The authors reported that as students' self-reported interest in practicing primary care decreased, their perception of the importance of working with underserved populations and in rural areas dropped, as well. Furthermore, as interest in primary care waned, the importance of potential earnings increased.
"These findings support prior work showing that students matching into PC were influenced more by social compassion values than were students entering other specialties," said the authors.
Medical Student Turned Researcher
In an interview with AAFP News Now, corresponding study author Kimberly Clinite, a fourth-year medical student at the University of Chicago Pritzker School of Medicine, said that although she went into medical school with an open mind, she's now committed to pursuing family medicine.
Clinite also went in knowing more about the breadth and depth of the family medicine specialty than most of her classmates.
"My grandfather and father are family physicians in a very small town, so even though I knew what a robust family practice could be, I wasn't sure what my peers knew about it," said Clinite. "When primary care was talked about in lecture, I was really interested in how primary care and family medicine were being presented to my fellow classmates.
"In my clinical year -- regardless of primary care versus nonprimary care -- it was very interesting how students started talking about career selections," said Clinite. She called clinical rotations "a backstage pass to the hospital" and noted that even though they represented only small snippets of time in a medical student's career, "rotations strongly influenced students' perceptions of how medicine in different specialties and subspecialties was practiced."
"My classroom and clinical experiences made me want to continue my research that much more," said Clinite. "We need to make the training environment such that it won't (negatively) skew students' perceptions of primary care," she added.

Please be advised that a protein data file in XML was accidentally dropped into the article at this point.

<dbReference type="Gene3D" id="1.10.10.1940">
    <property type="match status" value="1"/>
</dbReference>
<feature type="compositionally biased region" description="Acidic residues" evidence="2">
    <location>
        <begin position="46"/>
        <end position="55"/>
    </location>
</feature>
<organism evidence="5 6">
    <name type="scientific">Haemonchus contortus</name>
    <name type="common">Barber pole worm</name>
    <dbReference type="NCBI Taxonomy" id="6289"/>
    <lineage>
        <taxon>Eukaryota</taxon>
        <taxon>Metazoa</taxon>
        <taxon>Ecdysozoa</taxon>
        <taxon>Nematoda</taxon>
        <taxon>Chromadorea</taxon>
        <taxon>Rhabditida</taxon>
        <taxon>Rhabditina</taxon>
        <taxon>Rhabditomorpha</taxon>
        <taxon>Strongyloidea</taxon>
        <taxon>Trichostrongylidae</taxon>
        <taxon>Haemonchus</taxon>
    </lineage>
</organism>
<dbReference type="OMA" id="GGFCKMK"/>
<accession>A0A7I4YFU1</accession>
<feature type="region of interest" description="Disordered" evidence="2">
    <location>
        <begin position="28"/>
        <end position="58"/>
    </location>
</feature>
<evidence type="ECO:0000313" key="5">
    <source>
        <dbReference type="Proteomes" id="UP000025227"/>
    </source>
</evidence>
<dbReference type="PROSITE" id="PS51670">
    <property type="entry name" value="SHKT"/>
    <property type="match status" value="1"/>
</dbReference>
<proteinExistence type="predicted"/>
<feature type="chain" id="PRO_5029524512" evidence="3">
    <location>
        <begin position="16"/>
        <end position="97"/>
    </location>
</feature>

Clinite currently is taking advantage of a Pritzker fellowship program that allows her to continue work for the next year on arms two and three of this ongoing research project. That timeline pushes her medical school graduation to 2015.
The next arm of the study compares responses of first-year medical students to those of fourth-year students who graduated the same year that the new students entered medical school. In the third and final arm, researchers will again survey the original group of first-year students after they participate in the 2016 National Resident Matching Program.
In their closing discussion, study authors noted that following this group of students longitudinally "may help to clarify if and when preference values change during medical school."
Researchers pointed out that even though 57 percent of students who responded to the survey listed primary care as their first or second specialty choice, history shows that "only about half of the students who initially consider PC ultimately choose it, and that even fewer who do not initially consider PC ever switch into it."
"If medical school experiences dissuade students from entering PC, rethinking models of health care delivery and the practice of PC may be important for ensuring that it is enjoyable and sustainable for physicians," said the authors.